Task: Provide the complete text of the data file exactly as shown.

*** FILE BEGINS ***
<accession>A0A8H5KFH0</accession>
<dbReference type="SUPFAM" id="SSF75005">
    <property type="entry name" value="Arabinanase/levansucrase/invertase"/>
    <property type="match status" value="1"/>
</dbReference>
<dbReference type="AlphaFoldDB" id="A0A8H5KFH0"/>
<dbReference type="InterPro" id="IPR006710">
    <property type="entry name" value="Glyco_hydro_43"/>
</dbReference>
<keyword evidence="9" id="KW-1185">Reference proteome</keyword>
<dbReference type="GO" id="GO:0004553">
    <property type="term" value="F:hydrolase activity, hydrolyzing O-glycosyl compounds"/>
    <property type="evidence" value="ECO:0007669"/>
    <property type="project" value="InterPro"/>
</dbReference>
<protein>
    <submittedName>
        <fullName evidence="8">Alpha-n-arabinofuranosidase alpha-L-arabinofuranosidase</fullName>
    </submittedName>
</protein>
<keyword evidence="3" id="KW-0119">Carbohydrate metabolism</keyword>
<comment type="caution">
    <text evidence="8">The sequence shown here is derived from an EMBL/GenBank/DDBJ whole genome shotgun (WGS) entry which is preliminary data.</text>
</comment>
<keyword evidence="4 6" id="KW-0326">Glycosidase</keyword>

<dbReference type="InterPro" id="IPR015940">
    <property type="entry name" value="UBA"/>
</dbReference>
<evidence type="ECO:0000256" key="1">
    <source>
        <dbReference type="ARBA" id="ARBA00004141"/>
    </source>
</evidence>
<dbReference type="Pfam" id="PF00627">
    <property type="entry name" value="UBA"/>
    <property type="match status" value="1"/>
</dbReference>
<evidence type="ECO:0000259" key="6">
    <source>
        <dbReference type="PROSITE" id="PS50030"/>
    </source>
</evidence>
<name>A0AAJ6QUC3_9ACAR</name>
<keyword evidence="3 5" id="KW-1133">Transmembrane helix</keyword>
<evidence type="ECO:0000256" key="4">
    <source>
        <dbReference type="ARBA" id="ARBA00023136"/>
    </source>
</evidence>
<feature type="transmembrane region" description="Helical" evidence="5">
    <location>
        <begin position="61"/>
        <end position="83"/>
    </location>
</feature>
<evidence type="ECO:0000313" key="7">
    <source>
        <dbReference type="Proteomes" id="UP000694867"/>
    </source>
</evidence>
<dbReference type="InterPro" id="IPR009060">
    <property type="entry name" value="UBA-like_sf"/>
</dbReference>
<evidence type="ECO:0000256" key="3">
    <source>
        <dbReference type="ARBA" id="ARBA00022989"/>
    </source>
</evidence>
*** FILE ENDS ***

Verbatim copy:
<accession>A0A8H5KFH0</accession>
<dbReference type="SUPFAM" id="SSF75005">
    <property type="entry name" value="Arabinanase/levansucrase/invertase"/>
    <property type="match status" value="1"/>
</dbReference>
<dbReference type="AlphaFoldDB" id="A0A8H5KFH0"/>
<dbReference type="InterPro" id="IPR006710">
    <property type="entry name" value="Glyco_hydro_43"/>
</dbReference>
<keyword evidence="9" id="KW-1185">Reference proteome</keyword>
<dbReference type="GO" id="GO:0004553">
    <property type="term" value="F:hydrolase activity, hydrolyzing O-glycosyl compounds"/>
    <property type="evidence" value="ECO:0007669"/>
    <property type="project" value="InterPro"/>
</dbReference>
<protein>
    <submittedName>
        <fullName evidence="8">Alpha-n-arabinofuranosidase alpha-L-arabinofuranosidase</fullName>
    </submittedName>
</protein>
<keyword evidence="3" id="KW-0119">Carbohydrate metabolism</keyword>
<comment type="caution">
    <text evidence="8">The sequence shown here is derived from an EMBL/GenBank/DDBJ whole genome shotgun (WGS) entry which is preliminary data.</text>
</comment>
<keyword evidence="4 6" id="KW-0326">Glycosidase</keyword>

<dbReference type="InterPro" id="IPR015940">
    <property type="entry name" value="UBA"/>
</dbReference>
<evidence type="ECO:0000256" key="1">
    <source>
        <dbReference type="ARBA" id="ARBA00004141"/>
    </source>
</evidence>
<dbReference type="Pfam" id="PF00627">
    <property type="entry name" value="UBA"/>
    <property type="match status" value="1"/>
</dbReference>
<evidence type="ECO:0000259" key="6">
    <source>
        <dbReference type="PROSITE" id="PS50030"/>
    </source>
</evidence>
<name>A0AAJ6QUC3_9ACAR</name>
<keyword evidence="3 5" id="KW-1133">Transmembrane helix</keyword>
<evidence type="ECO:0000256" key="4">
    <source>
        <dbReference type="ARBA" id="ARBA00023136"/>
    </source>
</evidence>
<feature type="transmembrane region" description="Helical" evidence="5">
    <location>
        <begin position="61"/>
        <end position="83"/>
    </location>
</feature>
<evidence type="ECO:0000313" key="7">
    <source>
        <dbReference type="Proteomes" id="UP000694867"/>
    </source>
</evidence>
<dbReference type="InterPro" id="IPR009060">
    <property type="entry name" value="UBA-like_sf"/>
</dbReference>
<evidence type="ECO:0000256" key="3">
    <source>
        <dbReference type="ARBA" id="ARBA00022989"/>
    </source>
</evidence>